The post pandemic classroom

Teachers have learnt to be flexible and improvise with brave hearts and grit to ensure that learning continues. They are uniquely placed to observe the various challenges posed by the pandemic.

In February 2020, Covid 19 stamped its mark in world history. In schools, teachers with elevated heart rates and suppressed fears, treaded the murky waters of hybrid education. High levels of digital communication from administration and from parents, student confusion and raised anxiety levels, learning to navigate online teaching and learning – these were a few of the teachers’ experiences.

As we reflect on the past two years, we know that the long-term effects on our schooling system in South Africa has had, and will continue to have, drastic repercussions. Teachers have learnt to be flexible and improvise with brave hearts and grit to ensure that learning continues. They are uniquely placed to observe the various challenges posed by the pandemic

The teacher perspective
Post the COVID19 pandemic, another pandemic has emerged – the mental health pandemic. With Covid, lockdown and load shedding, many feel that things are beyond their control, which creates anxiety. The easiest way to deal with anxiety is predictability, but because of all the unpredictability that has come with the pandemic, anxiety levels have risen. Children reacted in various ways – some withdrew, some had meltdowns, others had separation anxiety, while others were too scared to have any contact with anyone outside of their families, fearing illness or death. Death and loss, which many children had no concept of, became a reality.

Lockdowns during the pandemic restricted students from exploring behaviour involving sharing, empathy, kindness, and social appropriateness with their peers in and out of the classroom. Increased screen time became a need and a norm, and with it, unforeseen effects. Schooling, gaming, and social communication all happened from behind a screen. Having been deprived of social connection with peers for months, students are learning to navigate social circumstances in and out of the classroom once again. Focusing on academic progress and/or achievement is not necessarily their priority as they are excited and hungry to communicate and thus require a great deal of guidance daily.

More so than before, managing their books, belongings and workspace are aspects which require attention and time. According to many occupational therapists, a growing number of students need therapy to support development of fine motor and gross motor skills, particularly with children who have special needs.

Teachers are dealing with a myriad of aftereffects – dysregulated students who themselves are reeling from the unnatural experiences of the past two and a half years, delays in social development and gaps in learning, all of which have required teachers to adjust and constantly readjust their approach and teaching methods.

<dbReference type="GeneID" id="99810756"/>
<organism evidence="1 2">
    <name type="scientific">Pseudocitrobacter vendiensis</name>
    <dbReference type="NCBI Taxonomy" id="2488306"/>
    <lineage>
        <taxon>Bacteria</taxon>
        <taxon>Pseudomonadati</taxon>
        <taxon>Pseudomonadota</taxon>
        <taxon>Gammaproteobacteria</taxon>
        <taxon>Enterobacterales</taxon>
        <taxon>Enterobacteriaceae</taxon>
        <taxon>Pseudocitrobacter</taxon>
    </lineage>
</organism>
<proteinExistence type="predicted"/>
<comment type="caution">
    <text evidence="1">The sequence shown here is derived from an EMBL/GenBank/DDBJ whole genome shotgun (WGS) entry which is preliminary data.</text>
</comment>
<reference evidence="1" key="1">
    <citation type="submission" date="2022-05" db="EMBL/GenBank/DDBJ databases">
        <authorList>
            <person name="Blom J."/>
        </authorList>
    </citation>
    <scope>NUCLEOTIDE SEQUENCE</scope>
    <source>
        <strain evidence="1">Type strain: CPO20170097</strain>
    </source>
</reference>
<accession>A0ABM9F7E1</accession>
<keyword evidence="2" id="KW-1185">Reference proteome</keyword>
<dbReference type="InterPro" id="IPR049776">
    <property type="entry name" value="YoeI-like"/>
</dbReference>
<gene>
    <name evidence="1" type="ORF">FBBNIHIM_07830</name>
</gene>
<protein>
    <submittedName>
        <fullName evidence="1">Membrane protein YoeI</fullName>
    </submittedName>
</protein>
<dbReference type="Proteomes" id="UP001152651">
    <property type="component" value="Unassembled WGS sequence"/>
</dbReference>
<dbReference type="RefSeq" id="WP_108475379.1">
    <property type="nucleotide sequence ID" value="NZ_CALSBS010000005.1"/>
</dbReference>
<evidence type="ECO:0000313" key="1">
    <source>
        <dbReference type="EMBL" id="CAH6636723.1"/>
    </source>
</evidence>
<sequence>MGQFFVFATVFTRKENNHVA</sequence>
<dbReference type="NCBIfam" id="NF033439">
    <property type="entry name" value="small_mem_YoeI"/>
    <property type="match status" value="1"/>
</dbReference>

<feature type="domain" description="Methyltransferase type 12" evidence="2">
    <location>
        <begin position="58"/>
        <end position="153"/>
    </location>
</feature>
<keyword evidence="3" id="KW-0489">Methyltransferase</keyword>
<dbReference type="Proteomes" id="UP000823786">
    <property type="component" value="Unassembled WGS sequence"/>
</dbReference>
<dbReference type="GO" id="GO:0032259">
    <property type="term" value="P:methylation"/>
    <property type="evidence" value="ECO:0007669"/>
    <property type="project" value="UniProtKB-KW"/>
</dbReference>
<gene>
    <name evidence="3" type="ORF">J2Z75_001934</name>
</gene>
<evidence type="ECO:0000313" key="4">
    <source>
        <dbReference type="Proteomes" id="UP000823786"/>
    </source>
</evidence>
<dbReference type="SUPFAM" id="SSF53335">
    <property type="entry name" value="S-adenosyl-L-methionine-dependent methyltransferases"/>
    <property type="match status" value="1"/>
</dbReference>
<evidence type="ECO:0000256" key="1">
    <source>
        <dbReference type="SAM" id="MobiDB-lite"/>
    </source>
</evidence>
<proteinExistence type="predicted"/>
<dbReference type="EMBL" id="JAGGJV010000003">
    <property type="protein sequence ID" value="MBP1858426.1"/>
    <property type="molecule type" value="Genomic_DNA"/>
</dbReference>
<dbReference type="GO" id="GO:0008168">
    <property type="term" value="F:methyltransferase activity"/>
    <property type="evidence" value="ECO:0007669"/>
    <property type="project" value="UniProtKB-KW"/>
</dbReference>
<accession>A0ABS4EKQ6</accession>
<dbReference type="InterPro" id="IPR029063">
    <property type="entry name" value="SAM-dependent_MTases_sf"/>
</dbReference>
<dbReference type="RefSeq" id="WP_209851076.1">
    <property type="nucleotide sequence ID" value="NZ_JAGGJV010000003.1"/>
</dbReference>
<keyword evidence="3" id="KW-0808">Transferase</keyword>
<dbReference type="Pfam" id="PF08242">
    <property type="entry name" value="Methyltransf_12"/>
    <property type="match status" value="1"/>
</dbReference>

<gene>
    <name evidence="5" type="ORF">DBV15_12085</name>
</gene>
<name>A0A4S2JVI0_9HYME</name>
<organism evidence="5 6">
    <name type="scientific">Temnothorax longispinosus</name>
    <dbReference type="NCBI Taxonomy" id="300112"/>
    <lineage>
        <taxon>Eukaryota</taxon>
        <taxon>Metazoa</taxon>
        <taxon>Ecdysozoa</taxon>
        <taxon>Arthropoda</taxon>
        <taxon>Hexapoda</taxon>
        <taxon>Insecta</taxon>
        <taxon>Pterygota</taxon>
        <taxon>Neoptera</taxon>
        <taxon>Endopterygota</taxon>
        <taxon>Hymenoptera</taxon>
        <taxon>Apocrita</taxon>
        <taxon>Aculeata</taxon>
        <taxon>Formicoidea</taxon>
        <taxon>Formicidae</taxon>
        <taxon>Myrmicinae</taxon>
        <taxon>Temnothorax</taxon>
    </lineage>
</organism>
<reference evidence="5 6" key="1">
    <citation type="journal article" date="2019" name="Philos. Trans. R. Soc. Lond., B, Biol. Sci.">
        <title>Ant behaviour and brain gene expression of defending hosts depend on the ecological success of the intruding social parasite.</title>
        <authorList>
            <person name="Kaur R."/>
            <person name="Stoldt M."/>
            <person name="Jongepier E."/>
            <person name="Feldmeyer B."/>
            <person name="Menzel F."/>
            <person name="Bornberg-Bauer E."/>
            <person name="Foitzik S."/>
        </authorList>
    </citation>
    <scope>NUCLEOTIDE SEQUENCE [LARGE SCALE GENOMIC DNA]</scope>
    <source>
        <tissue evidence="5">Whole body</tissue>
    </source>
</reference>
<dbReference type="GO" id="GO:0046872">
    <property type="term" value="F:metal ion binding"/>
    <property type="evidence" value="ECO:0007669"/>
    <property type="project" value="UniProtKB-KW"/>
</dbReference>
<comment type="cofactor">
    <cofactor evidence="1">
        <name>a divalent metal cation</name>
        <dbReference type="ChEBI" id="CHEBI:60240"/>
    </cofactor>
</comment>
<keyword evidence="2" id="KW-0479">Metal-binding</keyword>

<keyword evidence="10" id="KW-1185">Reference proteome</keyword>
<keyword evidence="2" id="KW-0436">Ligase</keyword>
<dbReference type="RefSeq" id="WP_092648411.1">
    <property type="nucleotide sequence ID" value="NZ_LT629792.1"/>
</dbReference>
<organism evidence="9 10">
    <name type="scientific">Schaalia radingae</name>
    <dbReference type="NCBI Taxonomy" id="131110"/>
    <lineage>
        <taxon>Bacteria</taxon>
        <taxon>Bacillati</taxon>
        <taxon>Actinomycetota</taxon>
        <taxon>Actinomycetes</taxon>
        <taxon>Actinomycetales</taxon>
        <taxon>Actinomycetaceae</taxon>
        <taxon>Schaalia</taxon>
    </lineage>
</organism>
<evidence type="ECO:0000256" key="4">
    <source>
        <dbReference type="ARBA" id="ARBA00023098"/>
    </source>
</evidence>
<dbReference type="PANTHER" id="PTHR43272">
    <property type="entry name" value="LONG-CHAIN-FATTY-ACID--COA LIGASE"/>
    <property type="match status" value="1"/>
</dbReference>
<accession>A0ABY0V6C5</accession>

So, what can adults do to help students cope?
At Bellavista School, Cognitive Enrichment Advantage (CEA) and our deep philosophy on mediated learning tools are the silver lining. Turning a “feeling of challenge” into a “feeling of competence” is the beginning of the healing process. As primary role models for the students, parents can reinforce the language of CEA at home, with the aim of building their self-confidence and resilience in this “new norm”. More than ever, we as adults need to be advocates of care, support, empathy, and kindness, to ensure that the students remain in touch with their humanity.

  • Communication is key. When a student realises that their teacher and parent/guardian keeps in touch about their learning and behaviour, it settles and focuses them. The parent-teacher partnership has been, and continues to be, a crucial part of students’ growth and development.
  • Students thrive with boundaries. They can unlearn instant gratification and enjoy the satisfaction of delayed gratification, with firm resolve from the adults around them.
  • Create as much routine and predictability as possible to lessen anxiety. Keep the school and home routines consistent and communicate as plans change.
  • Communicate on your child’s level. Your child does not need to know everything. They are not adults, and do not need to worry about adult things.
  • Take back as much control as possible. Realise that the only person you can control is yourself, your thoughts, your emotions and your behaviour.
  • Teach yourself and your children self-regulation- Stop, Think, Go.
  • Teach ourselves that “If given the choice between being RIGHT and being KIND, always choose KIND”.
  • Understanding that every individual is probably battling with stress, trusting each other, and practising mindful empathy will elicit positive responses and outcomes in dealing with the immediate pandemic aftermath in the classroom.

With inspiration from Christopher Robin (Winnie the Pooh), we are “Braver than we believe, stronger than we seem, and our children are smarter than we think”. And together, as educators, we can help our students thrive in the post pandemic classroom. For more information, visit

By Teachers – Aadila Tilly, Taryn Crown and Karen Lamprecht  

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